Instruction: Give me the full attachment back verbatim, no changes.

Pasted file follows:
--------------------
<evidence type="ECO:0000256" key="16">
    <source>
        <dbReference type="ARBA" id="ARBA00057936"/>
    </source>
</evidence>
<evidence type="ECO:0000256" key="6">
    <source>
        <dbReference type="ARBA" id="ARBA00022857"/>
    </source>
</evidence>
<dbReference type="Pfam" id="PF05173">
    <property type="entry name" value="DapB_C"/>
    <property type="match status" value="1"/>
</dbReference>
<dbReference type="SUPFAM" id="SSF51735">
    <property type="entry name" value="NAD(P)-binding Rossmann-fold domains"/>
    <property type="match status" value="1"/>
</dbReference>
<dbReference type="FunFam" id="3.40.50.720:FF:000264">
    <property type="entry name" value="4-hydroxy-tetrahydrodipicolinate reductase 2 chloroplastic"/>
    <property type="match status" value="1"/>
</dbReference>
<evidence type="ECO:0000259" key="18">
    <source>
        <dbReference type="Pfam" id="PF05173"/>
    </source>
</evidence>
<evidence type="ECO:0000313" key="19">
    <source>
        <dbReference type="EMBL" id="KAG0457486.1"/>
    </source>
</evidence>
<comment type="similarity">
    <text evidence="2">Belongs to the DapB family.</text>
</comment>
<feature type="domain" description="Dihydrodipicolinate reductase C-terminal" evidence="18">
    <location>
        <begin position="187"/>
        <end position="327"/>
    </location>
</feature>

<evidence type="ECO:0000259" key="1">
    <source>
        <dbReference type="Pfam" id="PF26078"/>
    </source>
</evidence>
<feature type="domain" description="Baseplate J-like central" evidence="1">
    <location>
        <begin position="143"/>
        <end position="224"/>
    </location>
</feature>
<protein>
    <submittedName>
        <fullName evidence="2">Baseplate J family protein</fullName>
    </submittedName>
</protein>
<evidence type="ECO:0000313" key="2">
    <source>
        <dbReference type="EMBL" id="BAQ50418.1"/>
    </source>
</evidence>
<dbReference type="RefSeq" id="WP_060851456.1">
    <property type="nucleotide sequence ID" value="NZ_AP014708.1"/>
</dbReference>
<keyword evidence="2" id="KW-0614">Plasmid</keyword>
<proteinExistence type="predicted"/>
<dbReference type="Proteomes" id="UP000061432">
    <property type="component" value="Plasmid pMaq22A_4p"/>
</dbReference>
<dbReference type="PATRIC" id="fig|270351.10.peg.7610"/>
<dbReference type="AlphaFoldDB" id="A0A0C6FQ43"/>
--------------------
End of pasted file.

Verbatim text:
<evidence type="ECO:0000256" key="16">
    <source>
        <dbReference type="ARBA" id="ARBA00057936"/>
    </source>
</evidence>
<evidence type="ECO:0000256" key="6">
    <source>
        <dbReference type="ARBA" id="ARBA00022857"/>
    </source>
</evidence>
<dbReference type="Pfam" id="PF05173">
    <property type="entry name" value="DapB_C"/>
    <property type="match status" value="1"/>
</dbReference>
<dbReference type="SUPFAM" id="SSF51735">
    <property type="entry name" value="NAD(P)-binding Rossmann-fold domains"/>
    <property type="match status" value="1"/>
</dbReference>
<dbReference type="FunFam" id="3.40.50.720:FF:000264">
    <property type="entry name" value="4-hydroxy-tetrahydrodipicolinate reductase 2 chloroplastic"/>
    <property type="match status" value="1"/>
</dbReference>
<evidence type="ECO:0000259" key="18">
    <source>
        <dbReference type="Pfam" id="PF05173"/>
    </source>
</evidence>
<evidence type="ECO:0000313" key="19">
    <source>
        <dbReference type="EMBL" id="KAG0457486.1"/>
    </source>
</evidence>
<comment type="similarity">
    <text evidence="2">Belongs to the DapB family.</text>
</comment>
<feature type="domain" description="Dihydrodipicolinate reductase C-terminal" evidence="18">
    <location>
        <begin position="187"/>
        <end position="327"/>
    </location>
</feature>

<evidence type="ECO:0000259" key="1">
    <source>
        <dbReference type="Pfam" id="PF26078"/>
    </source>
</evidence>
<feature type="domain" description="Baseplate J-like central" evidence="1">
    <location>
        <begin position="143"/>
        <end position="224"/>
    </location>
</feature>
<protein>
    <submittedName>
        <fullName evidence="2">Baseplate J family protein</fullName>
    </submittedName>
</protein>
<evidence type="ECO:0000313" key="2">
    <source>
        <dbReference type="EMBL" id="BAQ50418.1"/>
    </source>
</evidence>
<dbReference type="RefSeq" id="WP_060851456.1">
    <property type="nucleotide sequence ID" value="NZ_AP014708.1"/>
</dbReference>
<keyword evidence="2" id="KW-0614">Plasmid</keyword>
<proteinExistence type="predicted"/>
<dbReference type="Proteomes" id="UP000061432">
    <property type="component" value="Plasmid pMaq22A_4p"/>
</dbReference>
<dbReference type="PATRIC" id="fig|270351.10.peg.7610"/>
<dbReference type="AlphaFoldDB" id="A0A0C6FQ43"/>